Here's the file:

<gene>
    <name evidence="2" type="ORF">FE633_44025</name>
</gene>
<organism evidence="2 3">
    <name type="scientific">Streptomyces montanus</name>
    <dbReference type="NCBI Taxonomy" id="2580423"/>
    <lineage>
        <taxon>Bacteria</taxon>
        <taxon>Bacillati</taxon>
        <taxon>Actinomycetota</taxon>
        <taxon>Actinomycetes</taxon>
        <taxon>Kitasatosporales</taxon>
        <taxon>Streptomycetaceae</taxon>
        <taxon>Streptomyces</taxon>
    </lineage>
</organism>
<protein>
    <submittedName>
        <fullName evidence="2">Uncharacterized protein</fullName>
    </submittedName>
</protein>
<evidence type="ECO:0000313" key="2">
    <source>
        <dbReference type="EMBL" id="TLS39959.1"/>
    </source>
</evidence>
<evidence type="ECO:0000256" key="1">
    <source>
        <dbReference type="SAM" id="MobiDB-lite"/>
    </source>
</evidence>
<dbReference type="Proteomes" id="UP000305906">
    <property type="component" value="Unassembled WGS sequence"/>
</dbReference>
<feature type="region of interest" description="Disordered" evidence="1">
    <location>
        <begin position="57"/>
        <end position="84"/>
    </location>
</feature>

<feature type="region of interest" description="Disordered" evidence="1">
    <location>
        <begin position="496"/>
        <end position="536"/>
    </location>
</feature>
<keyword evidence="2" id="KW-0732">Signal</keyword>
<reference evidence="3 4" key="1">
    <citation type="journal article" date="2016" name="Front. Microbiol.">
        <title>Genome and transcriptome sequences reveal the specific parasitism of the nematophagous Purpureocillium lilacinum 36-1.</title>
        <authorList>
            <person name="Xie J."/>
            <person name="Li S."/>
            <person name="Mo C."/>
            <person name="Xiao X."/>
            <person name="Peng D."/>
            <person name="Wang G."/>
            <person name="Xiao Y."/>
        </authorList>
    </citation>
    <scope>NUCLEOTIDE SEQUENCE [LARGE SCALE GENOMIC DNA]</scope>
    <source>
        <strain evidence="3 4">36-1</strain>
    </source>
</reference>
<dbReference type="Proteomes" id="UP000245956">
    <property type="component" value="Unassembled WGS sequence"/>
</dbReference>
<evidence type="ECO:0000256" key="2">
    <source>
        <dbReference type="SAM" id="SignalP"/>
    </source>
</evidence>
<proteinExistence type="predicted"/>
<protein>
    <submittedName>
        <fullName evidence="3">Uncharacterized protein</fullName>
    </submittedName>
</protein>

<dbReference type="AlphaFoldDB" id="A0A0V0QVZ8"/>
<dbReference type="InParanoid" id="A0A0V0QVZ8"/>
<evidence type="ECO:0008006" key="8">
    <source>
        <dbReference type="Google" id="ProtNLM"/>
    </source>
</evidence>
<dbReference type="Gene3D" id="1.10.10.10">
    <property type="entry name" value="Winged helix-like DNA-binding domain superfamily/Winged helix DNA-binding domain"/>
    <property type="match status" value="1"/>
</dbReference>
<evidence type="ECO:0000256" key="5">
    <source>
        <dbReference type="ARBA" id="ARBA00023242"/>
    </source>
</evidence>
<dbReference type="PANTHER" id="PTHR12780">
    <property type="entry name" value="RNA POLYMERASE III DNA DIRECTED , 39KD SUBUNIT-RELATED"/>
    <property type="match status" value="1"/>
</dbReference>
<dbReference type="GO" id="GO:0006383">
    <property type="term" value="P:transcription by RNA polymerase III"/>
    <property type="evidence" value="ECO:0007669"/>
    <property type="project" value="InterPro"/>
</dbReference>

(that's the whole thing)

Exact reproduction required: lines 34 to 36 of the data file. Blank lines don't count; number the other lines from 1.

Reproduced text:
</dbReference>
<feature type="region of interest" description="Disordered" evidence="1">
    <location>